Advertisement

We the People won't be bullied by billionaires who want to close off California's public beaches

We the People won't be bullied by billionaires who want to close off California's public beaches
Surfers make their way down to Martins Beach in San Mateo County on Oct. 1. (Peter DaSilva / For the Los Angeles Times)

To the editor: Poor Vinod Khosla. He spent $37 million on a piece of property by the ocean, and he thought he could own the beach too. He even retained a slew of high-priced attorneys he thought would intimidate the California Coastal Commission (the representatives of the people) into allowing him to close off access through his San Mateo County property to Martins Beach.

In the end, multiple courts saw Khosla’s case as the very expensive smoke and mirrors it was. If I had that kind of money to spend on frivolity, I’d build the coolest, most realistic model railroad ever with my own hands, and maybe restore a Douglas DC-6B and a Lockheed L-188 Electra.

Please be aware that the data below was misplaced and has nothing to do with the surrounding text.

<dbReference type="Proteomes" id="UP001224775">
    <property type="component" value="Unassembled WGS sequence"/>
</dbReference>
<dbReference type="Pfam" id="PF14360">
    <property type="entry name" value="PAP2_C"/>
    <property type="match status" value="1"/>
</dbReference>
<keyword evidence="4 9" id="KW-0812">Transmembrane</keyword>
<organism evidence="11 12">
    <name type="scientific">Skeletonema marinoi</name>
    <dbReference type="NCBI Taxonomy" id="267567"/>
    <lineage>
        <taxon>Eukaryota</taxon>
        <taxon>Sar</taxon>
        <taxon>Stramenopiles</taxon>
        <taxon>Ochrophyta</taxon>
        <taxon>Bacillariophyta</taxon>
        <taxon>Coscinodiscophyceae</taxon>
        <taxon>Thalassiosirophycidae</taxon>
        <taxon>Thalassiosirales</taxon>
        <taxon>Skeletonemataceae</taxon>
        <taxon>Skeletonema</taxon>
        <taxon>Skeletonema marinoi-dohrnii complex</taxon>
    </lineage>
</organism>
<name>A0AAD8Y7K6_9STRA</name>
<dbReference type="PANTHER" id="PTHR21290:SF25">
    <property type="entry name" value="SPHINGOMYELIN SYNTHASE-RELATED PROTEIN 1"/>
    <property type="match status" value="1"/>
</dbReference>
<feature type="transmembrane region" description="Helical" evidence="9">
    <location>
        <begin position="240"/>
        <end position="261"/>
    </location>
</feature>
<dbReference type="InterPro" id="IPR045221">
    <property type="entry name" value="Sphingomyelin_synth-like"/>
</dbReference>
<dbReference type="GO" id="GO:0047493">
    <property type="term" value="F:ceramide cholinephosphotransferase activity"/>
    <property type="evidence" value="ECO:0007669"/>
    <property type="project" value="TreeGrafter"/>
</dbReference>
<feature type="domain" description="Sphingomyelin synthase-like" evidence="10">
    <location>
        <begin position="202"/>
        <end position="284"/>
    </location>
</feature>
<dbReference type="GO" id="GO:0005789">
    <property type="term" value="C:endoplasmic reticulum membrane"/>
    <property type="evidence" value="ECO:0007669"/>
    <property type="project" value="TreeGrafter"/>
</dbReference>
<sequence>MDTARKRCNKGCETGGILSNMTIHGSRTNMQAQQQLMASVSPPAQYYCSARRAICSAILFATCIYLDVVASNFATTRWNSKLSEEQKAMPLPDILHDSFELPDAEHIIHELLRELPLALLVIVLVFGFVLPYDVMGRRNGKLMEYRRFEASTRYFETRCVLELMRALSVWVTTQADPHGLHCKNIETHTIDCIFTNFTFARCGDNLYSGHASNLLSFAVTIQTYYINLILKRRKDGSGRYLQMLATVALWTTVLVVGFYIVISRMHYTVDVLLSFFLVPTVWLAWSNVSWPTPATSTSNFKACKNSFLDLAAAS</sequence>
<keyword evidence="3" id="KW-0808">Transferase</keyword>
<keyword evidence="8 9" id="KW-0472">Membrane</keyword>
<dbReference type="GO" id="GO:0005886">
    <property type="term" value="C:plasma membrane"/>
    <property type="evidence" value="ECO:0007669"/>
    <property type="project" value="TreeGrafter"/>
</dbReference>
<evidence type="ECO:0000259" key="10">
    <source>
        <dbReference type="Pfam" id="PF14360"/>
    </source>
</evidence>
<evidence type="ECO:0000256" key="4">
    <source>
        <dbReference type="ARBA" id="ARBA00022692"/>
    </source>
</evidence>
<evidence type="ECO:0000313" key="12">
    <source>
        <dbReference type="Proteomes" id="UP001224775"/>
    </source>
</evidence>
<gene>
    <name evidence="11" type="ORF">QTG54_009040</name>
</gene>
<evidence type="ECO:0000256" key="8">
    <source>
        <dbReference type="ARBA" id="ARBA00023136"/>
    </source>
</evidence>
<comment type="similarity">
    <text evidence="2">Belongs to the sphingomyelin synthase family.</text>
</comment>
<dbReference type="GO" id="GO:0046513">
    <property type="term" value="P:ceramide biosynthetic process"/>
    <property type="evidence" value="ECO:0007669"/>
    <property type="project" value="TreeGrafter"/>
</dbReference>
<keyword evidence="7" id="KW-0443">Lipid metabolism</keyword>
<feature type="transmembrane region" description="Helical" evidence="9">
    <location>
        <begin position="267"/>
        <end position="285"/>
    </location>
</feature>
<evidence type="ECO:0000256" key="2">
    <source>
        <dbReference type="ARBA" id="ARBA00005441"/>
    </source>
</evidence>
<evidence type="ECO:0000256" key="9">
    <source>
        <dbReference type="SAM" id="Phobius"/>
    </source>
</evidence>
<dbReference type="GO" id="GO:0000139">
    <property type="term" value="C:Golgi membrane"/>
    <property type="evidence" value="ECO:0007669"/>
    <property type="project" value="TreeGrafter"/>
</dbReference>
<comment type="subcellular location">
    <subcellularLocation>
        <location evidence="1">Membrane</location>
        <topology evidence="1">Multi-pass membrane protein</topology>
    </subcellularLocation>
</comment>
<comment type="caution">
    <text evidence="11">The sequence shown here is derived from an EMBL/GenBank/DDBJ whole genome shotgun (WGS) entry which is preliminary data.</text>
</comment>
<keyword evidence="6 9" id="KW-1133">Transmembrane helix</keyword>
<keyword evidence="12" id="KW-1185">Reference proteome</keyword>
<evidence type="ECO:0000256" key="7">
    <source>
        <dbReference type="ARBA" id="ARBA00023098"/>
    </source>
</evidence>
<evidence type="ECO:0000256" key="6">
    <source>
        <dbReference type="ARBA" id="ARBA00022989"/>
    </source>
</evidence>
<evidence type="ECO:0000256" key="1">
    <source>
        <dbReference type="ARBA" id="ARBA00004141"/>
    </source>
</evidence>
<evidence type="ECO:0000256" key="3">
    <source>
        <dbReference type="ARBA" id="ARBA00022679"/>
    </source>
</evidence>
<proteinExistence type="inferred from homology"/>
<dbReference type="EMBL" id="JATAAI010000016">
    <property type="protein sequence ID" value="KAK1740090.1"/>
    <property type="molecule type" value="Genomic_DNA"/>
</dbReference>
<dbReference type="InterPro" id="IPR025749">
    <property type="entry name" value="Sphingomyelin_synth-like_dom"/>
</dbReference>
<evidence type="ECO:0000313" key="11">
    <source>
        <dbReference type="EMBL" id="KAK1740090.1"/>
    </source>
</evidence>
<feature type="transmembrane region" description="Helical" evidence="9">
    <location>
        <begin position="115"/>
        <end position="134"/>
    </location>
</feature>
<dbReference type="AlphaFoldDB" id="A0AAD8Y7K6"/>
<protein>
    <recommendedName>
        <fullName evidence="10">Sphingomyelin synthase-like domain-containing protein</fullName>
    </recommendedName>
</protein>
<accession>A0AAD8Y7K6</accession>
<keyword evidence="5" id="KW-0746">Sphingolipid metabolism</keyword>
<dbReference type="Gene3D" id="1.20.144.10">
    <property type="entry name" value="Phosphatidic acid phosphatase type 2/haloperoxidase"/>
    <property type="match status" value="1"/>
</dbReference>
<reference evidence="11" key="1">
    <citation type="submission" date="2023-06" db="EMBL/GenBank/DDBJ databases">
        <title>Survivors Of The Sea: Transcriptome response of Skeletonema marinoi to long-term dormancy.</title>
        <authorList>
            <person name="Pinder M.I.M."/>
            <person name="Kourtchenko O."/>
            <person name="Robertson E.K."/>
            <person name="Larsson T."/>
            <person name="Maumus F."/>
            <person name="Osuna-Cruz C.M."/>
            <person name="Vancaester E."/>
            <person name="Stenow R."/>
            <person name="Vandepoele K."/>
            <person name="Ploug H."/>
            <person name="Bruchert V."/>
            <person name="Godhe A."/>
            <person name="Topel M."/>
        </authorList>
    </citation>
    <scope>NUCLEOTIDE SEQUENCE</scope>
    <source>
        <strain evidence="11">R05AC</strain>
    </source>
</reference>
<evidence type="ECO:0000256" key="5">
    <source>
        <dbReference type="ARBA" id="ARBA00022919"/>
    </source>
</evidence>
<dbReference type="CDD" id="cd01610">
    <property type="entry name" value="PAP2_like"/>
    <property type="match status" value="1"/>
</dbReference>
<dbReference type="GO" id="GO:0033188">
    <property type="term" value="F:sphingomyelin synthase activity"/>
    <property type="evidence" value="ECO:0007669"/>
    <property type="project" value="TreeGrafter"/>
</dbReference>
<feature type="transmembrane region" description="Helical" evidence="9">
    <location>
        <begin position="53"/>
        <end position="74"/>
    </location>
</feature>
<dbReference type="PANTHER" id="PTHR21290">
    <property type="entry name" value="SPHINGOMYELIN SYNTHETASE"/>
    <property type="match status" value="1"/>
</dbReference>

Advertisement

All you filthy rich, megalomaniacal one-percenters out there should know that We the People are bigger, smarter and stronger, and we always will be.

Lincoln Gable Riley, Los Angeles

..

To the editor: Reading about Khosla’s failed lawsuit against the California Coastal Commission brought to mind the famous and expensive Kahala Hotel and Resort on a semi-secluded section of the Honolulu coast.

Hawaii’s beach access laws are similar to California’s, so in that state, the coast and, therefore, the beachfront sands are enjoyed by all, whether guests of an adjacent hotel or not. The Kahala Hotel and Resort has seemed to prosper in spite of all the local “riff-raff,” who incidentally support the hotel’s concessions.

It’s called a win-win.

Arthur A. Fleisher II, Northridge

Follow the Opinion section on Twitter @latimesopinion and Facebook.

Advertisement
Advertisement